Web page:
What you need to bring to kickboxing depends on where you are working out and what your goals are. For a gym or fitness club’s cardio-based group kickboxing class that does not use punching bags, you generally need only appropriate workout gear and enough water. For kickboxers who are training in a martial arts studio, working one-on-one with a trainer toward a specific goal or sparring with competitors, you will need your own boxing gloves (12- to 16-ounce gloves provide more protection for beginners) and hand wraps (to protect and support your hands under the gloves, as well as keep them dry). If your lessons are in a martial arts studio, you may not be permitted to wear shoes, so bring clean socks if you don’t like to go barefoot. If your training includes sparring, you may be required to wear a mouthguard and/or protective headgear. Whether you’re in a group fitness class or hardcore training session, bring a sweat towel for your comfort and the comfort of people around you.

What is kickboxing?

Kickboxing is a type of martial art whose basic moves are widely practiced in personal and group fitness regimens. In combat kickboxing, two competitors fight using four points of contact — both hands and both feet — unlike traditional boxing, where competitors are allowed to use their hands. In competitive kickboxing, opponents must remain standing, and no fighting can occur on the mat or ground. Kickboxing has its roots in Muay Thai and other ancient martial arts. Some elemental moves from kickboxing include roundhouse kicks, back kicks, hooks, uppercuts and more.

Modern group fitness kickboxing is practiced in gyms and workout studios across the country. It draws its moves from combat kickboxing, but instead of fighting with an opponent, participants perform jabs, crosses, punches and kicks in instructor-led, choreographed routines set to music. Personal trainers also incorporate kickboxing moves into workout routines, spending time punching and kicking the bag. These strength-building moves, mixed with high-intensity intervals, boost heart rate and increase strength.

Is kickboxing good exercise?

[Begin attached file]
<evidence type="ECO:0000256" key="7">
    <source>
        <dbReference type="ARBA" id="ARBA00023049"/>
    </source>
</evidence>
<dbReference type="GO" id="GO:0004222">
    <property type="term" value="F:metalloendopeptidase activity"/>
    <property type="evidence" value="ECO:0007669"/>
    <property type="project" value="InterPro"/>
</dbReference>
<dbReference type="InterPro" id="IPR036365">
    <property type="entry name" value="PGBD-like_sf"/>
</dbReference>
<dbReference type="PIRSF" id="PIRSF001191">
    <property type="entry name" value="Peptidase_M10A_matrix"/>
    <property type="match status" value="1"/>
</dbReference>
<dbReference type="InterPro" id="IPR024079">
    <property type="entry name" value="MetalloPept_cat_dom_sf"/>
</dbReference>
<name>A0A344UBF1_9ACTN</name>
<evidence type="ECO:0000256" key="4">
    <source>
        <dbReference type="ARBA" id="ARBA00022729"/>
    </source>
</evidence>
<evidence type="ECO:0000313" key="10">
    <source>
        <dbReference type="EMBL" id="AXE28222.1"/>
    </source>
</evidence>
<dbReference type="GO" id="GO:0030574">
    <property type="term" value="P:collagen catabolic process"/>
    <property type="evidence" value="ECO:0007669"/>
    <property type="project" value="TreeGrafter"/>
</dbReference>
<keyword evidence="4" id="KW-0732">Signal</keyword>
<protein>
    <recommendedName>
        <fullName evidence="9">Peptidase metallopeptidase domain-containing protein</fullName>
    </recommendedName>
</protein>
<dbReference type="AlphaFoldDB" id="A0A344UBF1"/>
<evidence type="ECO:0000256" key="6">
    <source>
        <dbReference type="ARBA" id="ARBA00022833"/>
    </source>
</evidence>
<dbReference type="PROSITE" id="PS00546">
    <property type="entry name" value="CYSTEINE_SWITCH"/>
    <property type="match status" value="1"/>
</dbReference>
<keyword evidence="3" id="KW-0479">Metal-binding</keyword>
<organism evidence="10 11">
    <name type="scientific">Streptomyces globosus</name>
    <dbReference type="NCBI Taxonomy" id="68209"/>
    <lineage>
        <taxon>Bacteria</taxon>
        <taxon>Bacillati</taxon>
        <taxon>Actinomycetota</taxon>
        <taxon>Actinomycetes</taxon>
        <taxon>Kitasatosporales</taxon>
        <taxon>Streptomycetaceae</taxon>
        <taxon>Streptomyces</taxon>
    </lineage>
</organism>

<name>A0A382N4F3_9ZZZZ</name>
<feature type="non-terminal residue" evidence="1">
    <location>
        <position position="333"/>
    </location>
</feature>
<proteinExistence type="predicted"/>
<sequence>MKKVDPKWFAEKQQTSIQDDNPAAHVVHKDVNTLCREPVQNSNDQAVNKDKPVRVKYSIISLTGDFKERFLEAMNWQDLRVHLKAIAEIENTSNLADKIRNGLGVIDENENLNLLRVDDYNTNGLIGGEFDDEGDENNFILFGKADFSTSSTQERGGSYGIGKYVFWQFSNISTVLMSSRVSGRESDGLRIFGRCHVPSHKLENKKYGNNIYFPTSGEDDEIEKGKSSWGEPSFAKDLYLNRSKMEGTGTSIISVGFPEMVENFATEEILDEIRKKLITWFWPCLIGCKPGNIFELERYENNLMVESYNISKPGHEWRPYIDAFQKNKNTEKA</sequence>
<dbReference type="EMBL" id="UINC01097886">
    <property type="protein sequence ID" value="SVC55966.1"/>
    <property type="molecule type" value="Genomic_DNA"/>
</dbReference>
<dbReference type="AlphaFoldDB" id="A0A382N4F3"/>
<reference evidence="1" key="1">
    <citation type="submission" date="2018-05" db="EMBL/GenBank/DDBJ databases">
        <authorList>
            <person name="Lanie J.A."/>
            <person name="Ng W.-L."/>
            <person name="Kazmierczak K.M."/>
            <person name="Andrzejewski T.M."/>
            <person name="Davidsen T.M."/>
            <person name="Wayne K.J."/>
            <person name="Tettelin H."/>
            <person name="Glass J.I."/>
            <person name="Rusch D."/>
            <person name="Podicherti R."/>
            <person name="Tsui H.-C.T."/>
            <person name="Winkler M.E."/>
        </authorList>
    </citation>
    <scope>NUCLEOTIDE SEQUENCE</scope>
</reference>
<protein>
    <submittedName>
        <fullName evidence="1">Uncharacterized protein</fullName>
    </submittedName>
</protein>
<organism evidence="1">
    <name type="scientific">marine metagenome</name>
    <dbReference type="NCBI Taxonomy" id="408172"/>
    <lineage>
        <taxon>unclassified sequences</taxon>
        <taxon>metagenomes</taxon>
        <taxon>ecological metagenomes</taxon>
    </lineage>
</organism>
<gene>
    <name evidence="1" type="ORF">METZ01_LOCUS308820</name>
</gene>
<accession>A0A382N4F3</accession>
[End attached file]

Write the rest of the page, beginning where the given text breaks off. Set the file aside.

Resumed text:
Kickboxing is great exercise. It works your whole body and really gets your heart pounding. Kickboxing combines upper- and lower-body movements like roundhouse kicks and uppercut punches that boost calorie burning. The type of kickboxing you do will determine how much exercise you get. Kickboxing training that takes place in a martial arts studio will involve kicking and punching a sandbag or sparring with a competitor, both of which will sharply increase the amount of exercise you’ll experience in a kickboxing session. Comparatively, a study by the American Council on Exercise (ACE) found that women doing group fitness cardio kickboxing burned between 6.45 and 8.3 calories per minute, or approximately 350-450 calories burned during an hour-long class. This is roughly what you can expect to burn with jogging or similar exercise, but ACE says that cardio kickboxing offers the added benefits of increased strength and flexibility, sharper reflexes, and improved coordination. Whether you’re training to fight competitively, learning kickboxing as a form of self-defense, or taking cardio kickboxing at your local gym, you’ll get a full-body workout with positive health benefits.

Is kickboxing hard?

Kickboxing is as intense a workout as you want it to be. As with any fitness regimen, the more effort you put in, the more results you will get. The type of kickboxing you do will determine how physically challenging it is. Combat or self-defense kickboxing, where you train in a martial arts studio with sandbags or spar against combat partners, can be an intense physical workout. Group kickboxing classes that use sandbags as part of the workout will also elevate the degree of intensity, because of the level of exertion punching and kicking the bag requires. Cardio kickboxing group fitness, which employ kicking and punching moves but no sandbags, has comparable intensity to jogging but works a wider range of muscles while increasing strength, flexibility and coordination. Here are some of the core kickboxing moves:

  • Cross: A straight punch that you throw slightly across your body, using your dominant hand.
  • Jab: A quick, straight, face punch. Usually thrown with the non-dominant hand.
  • Uppercut: A punch thrown up from the midsection (using either hand) that connects with the underside of your opponent’s chin.
  • Hook: A curved punch (using either hand) that connects with your competitor’s jaw or chin.
  • Side kick: A kick delivered when your competitor is at an angle to you. Raise your leg to the side, then bend at the knee to deliver the kick.
  • Front kick: A kick delivered straight on while you are facing your opponent.
  • Roundhouse kick: A kick delivered by swinging a leg up in a clockwise or counterclockwise motion (depending on which leg you’re using) with momentum to strike the opponent with the instep of the foot.